revolution

So I need paper encoder wheels printed with 28 black and white
divisions.  I have a postscript program that can print encoder disks of
arbitrary size with arbitrary number of divisions, which I can post for
anyone who is interested.

These encoders are read very robustly by the Hammamatsu IR
emitter/detector unit sold by Acroname and Zargos as previously
discussed on this list.  A single unit can be used to count encoder
divisions for velocity information.  That's all SR04 has.  Two are
required to read both velocity and direction.  This is what I'm planning
to implement for the new robot.

Quadrature Encoding:

Quadrature encoder is actually pretty simple in this case.  The two
Hamamatsu's are mounted such that when one is "seeing" the edge between
a black and white segment, the other is centered in a segment.  In the
example below of a 6 segment encoder, B = black, W = white, and the
Hammamatsu's are labeled {1} and {2}.

                          
                            \   B   /
                             \     /
                        W    {1}  /     W
                               \ /
                    --------------------------
                               / \
                         B    /   \     B 
                             / {2} \    
                            /   W   \


Assume the disk is spinning clockwise.  Detector {1} in this example is
seeing a 
falling edge, (a white to black transition) and detector {2} is centered
in a white segment.  When detector {1} sees the next rising edge (black
to white) then detector {2} will be centered in a black segment.

Now assume the disk is spinning counter-clock-wise.  Detector {1} is
seeing a rising edge (black to white) with detector {2} centered in a
white segment. When detector {1} sees the next falling edge (white to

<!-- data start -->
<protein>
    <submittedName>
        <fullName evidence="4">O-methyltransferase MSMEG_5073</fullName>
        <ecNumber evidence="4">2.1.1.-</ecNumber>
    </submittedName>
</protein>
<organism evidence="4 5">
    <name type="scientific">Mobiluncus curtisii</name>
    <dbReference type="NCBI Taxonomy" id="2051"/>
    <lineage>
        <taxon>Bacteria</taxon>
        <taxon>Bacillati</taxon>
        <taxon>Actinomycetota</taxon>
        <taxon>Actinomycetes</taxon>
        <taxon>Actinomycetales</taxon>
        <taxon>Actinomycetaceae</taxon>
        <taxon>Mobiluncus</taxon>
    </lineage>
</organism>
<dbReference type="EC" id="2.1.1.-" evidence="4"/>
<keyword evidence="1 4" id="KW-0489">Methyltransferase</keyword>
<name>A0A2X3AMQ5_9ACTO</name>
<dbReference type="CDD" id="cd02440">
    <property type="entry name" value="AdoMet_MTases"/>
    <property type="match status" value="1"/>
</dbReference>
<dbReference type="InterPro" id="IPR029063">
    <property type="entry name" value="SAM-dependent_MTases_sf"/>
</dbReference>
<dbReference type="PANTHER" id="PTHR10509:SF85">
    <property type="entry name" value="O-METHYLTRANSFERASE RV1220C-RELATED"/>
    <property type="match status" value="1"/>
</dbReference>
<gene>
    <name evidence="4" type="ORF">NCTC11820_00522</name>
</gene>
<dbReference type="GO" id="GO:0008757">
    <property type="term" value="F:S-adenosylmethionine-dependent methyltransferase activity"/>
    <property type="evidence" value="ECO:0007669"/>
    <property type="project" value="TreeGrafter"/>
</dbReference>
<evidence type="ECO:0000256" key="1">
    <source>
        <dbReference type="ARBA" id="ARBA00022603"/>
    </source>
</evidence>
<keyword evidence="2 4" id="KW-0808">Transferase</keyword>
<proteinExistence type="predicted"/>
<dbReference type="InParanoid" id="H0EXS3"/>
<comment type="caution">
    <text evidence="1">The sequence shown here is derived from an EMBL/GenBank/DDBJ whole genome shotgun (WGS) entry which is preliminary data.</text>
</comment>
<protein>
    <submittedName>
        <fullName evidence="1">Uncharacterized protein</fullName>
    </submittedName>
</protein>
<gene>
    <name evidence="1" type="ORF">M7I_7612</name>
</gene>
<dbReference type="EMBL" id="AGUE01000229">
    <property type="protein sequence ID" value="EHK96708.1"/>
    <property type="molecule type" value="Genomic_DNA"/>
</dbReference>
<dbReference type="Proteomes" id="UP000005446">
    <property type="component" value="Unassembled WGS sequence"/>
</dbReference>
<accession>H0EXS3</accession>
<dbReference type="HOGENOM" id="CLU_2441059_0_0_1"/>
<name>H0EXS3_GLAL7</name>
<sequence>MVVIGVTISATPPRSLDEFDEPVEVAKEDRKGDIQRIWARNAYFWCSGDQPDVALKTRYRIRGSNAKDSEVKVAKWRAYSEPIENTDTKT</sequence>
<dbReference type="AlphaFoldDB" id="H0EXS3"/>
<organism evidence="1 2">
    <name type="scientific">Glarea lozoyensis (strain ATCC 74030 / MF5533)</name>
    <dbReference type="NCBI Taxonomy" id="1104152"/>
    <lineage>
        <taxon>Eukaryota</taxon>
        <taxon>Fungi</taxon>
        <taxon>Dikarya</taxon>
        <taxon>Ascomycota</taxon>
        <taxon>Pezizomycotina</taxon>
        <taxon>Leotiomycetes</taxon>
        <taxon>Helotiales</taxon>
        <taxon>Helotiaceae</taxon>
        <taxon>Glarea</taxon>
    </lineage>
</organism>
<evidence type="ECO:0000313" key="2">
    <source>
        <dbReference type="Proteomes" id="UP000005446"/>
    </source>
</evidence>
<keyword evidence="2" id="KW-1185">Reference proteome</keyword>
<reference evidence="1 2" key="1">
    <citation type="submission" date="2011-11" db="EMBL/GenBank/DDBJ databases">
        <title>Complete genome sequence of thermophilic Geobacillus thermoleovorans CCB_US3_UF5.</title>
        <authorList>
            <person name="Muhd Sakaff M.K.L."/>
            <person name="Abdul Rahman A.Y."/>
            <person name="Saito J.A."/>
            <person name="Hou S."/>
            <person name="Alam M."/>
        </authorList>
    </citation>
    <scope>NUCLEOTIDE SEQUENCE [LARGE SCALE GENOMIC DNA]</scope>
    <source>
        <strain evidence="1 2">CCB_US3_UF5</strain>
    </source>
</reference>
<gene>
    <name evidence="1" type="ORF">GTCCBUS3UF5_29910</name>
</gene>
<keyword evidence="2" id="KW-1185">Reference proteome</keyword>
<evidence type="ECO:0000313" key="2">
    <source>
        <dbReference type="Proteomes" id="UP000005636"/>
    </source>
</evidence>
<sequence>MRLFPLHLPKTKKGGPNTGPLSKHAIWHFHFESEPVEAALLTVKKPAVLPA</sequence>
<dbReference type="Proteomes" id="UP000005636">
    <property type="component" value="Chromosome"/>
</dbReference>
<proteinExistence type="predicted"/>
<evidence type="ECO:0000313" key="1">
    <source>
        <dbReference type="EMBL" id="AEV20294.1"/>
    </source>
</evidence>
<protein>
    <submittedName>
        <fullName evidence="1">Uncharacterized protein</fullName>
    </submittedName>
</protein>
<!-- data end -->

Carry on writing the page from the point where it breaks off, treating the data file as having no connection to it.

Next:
black) then detector {2} will be centered in a black segment.

All the microprocessor has to do is to detect when {1} has encountered a
rising or falling edge and then read the state of {2} to know the
direction.  The HC11 and similar processor have builtin hardware for
detecting edges and generating interrupts.  The 68332 can do all of this
in hardware with "TPU" channels.

Encoder mounting:

My first scheme for mounting the Hamamatsu encoders was to make a PC
board disk with a hole in the middle that mounts directly to the back of
the motor.  The encoder disk will be glued to the motor shaft with the
pattern facing "down" toward the PC disk, after the board is mounted.
But it doesn't look like there is enough room between the back of the
motor and the end of the shaft.

The second scheme is to glue the encoder disk to the motor shaft "face
up" and mount the Hammamatsu's in something like a plastic film canister
which would slip 
over the motor from the back.  This would have the advantage that the
detector-to- disk distance could be adjusted by sliding the canister in
and out.  It would also protect the paper disk from clumsy hands and
shield it from other light sources.  The canister could probably be held
in place with something like a cable-tie.  Of course handy light-proof
black plastic film canisters don't happen to be the right size, but you
get the idea.

Eric, Barry, anything to report?

cheers,
dpa